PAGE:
In The Tao of Travel: Enlightenments from Lives on the Road (Houghton Mifflin Harcourt), prolific travel writer Paul Theroux collects insights from other writers, sources he deems "real and reliable travelers—not the sort who boast about their sunny experience in Happyland." We spoke with Theroux about his new book.

How did you go about collecting the writing in this book? Was there some systematic process, or did you just recall books you had read and enjoyed?

I had never done this sort of book before, and it was much more difficult than I had bargained on. I kept wishing that I had a secretary or an intern or half a dozen graduate students to get books for me and help with copying. But I did the whole thing myself—the libraries, the reading, the copying. I had a list of favorite books, of course, and I reread all of them; then I looked for more, canvassing my traveling and writing friends for suggestions. I was lucky in having the resources of the University of Hawaii library system, where I got a dozen books a week for perusal. Scarce books I bought on the Internet; others were loaned to me. I was continually reminded of the richness and wisdom in libraries, and the inaccuracy and questionable sources of much that passes for information on the Internet.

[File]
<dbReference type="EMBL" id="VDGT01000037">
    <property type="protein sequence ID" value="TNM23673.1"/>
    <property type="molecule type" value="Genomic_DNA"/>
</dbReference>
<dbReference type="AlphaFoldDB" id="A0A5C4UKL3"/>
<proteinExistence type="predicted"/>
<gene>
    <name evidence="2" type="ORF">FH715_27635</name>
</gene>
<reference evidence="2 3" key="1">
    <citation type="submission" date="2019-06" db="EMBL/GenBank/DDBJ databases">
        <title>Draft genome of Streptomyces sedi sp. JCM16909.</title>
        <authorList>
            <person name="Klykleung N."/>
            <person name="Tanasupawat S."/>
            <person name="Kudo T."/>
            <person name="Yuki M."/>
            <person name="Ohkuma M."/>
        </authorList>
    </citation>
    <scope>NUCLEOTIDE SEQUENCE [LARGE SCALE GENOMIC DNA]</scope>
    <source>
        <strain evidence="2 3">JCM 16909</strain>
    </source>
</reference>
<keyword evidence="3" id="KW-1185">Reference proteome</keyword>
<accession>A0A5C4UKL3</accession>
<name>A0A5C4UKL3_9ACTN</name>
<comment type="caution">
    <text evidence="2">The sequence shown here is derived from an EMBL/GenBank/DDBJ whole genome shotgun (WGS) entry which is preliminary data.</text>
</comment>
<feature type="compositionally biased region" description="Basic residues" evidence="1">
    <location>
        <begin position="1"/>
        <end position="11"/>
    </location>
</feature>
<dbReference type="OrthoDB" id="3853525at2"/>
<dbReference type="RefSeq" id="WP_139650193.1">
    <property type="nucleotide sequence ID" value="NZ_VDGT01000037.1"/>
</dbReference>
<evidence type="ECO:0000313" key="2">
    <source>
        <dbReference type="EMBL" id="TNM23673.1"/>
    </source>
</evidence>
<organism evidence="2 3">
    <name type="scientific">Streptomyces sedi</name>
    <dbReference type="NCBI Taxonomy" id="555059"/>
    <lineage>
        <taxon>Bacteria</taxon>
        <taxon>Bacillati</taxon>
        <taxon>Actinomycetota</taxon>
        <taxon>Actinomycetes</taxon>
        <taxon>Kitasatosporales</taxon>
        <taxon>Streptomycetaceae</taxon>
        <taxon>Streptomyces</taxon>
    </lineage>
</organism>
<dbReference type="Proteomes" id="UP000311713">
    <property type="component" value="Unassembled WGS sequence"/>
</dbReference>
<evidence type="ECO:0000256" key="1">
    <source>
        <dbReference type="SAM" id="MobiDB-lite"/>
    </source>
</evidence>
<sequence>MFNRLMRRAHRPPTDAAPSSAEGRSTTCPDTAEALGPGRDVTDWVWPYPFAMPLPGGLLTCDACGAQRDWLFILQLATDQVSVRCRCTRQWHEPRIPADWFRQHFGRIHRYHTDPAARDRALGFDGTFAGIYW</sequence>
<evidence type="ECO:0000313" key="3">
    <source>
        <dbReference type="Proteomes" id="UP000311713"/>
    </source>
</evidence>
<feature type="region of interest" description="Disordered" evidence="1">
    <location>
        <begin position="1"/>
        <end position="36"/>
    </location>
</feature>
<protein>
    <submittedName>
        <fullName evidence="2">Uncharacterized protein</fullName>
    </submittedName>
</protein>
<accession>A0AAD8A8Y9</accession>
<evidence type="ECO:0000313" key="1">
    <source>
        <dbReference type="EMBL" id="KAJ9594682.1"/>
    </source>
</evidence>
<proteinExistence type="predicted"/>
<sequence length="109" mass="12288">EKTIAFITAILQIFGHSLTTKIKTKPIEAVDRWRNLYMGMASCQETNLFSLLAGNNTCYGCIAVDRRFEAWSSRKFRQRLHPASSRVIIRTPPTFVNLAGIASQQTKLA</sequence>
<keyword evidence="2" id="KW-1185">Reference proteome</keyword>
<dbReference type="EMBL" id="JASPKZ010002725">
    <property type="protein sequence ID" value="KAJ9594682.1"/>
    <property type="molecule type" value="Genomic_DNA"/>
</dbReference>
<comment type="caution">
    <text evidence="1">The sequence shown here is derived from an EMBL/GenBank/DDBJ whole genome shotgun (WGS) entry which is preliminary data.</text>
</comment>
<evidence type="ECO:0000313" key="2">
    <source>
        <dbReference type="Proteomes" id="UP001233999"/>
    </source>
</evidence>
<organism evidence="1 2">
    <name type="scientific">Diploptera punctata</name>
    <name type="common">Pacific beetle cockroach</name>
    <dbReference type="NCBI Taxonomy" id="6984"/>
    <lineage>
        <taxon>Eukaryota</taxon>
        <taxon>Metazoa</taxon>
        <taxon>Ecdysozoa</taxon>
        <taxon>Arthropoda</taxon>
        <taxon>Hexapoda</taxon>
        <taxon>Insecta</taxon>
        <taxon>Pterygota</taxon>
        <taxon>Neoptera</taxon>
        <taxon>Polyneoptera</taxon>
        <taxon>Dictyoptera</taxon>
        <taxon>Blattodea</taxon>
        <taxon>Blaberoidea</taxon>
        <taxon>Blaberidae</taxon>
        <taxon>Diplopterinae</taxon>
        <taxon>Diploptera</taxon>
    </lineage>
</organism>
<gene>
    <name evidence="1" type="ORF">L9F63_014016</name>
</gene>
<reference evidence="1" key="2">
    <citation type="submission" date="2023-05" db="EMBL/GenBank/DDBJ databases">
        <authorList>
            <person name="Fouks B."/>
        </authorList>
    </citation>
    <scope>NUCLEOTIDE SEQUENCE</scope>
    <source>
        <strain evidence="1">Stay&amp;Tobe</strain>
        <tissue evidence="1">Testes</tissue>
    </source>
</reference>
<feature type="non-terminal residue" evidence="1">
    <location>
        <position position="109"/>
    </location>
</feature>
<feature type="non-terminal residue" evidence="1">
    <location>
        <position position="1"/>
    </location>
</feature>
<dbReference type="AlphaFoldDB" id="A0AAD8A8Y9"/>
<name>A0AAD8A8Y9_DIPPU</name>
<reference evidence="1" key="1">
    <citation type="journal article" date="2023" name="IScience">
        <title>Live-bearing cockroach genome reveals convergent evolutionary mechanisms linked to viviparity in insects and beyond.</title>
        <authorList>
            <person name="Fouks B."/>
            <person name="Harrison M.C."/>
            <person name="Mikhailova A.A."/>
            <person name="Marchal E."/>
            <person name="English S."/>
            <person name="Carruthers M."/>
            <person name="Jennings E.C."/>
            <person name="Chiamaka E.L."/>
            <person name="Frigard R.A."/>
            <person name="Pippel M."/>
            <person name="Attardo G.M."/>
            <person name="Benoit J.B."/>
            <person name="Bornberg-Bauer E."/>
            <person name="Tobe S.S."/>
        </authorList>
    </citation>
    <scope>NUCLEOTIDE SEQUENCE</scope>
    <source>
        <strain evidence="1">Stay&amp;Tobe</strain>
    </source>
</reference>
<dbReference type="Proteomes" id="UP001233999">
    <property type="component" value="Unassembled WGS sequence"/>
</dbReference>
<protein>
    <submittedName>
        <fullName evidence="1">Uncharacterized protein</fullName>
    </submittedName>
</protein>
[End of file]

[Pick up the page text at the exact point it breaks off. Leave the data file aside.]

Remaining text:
The chapter "The Things That They Carried" reveals some strange choices in writers' carry-ons: Smedley Roll-Neck Exercise Pants. Sealing wax. A portable toilet. Is there something you always take with you when you go?

I take three or four books, paperbacks that I give away (or swap) after I've read them. Books are more important than clothes. And a small short-wave radio. I travel with one carry-on–sized bag and never check it when I fly.

Is there anywhere left that you haven't been that you would like to go, or do you have a favorite place you'd like to revisit?

There are plenty of places I haven't been—Scandinavia, for example. I feel no compulsion to go there. I am drawn back to India and Africa—to ancient places where people are talkative and approachable, and preserve their traditional culture—language, music, dance, storytelling.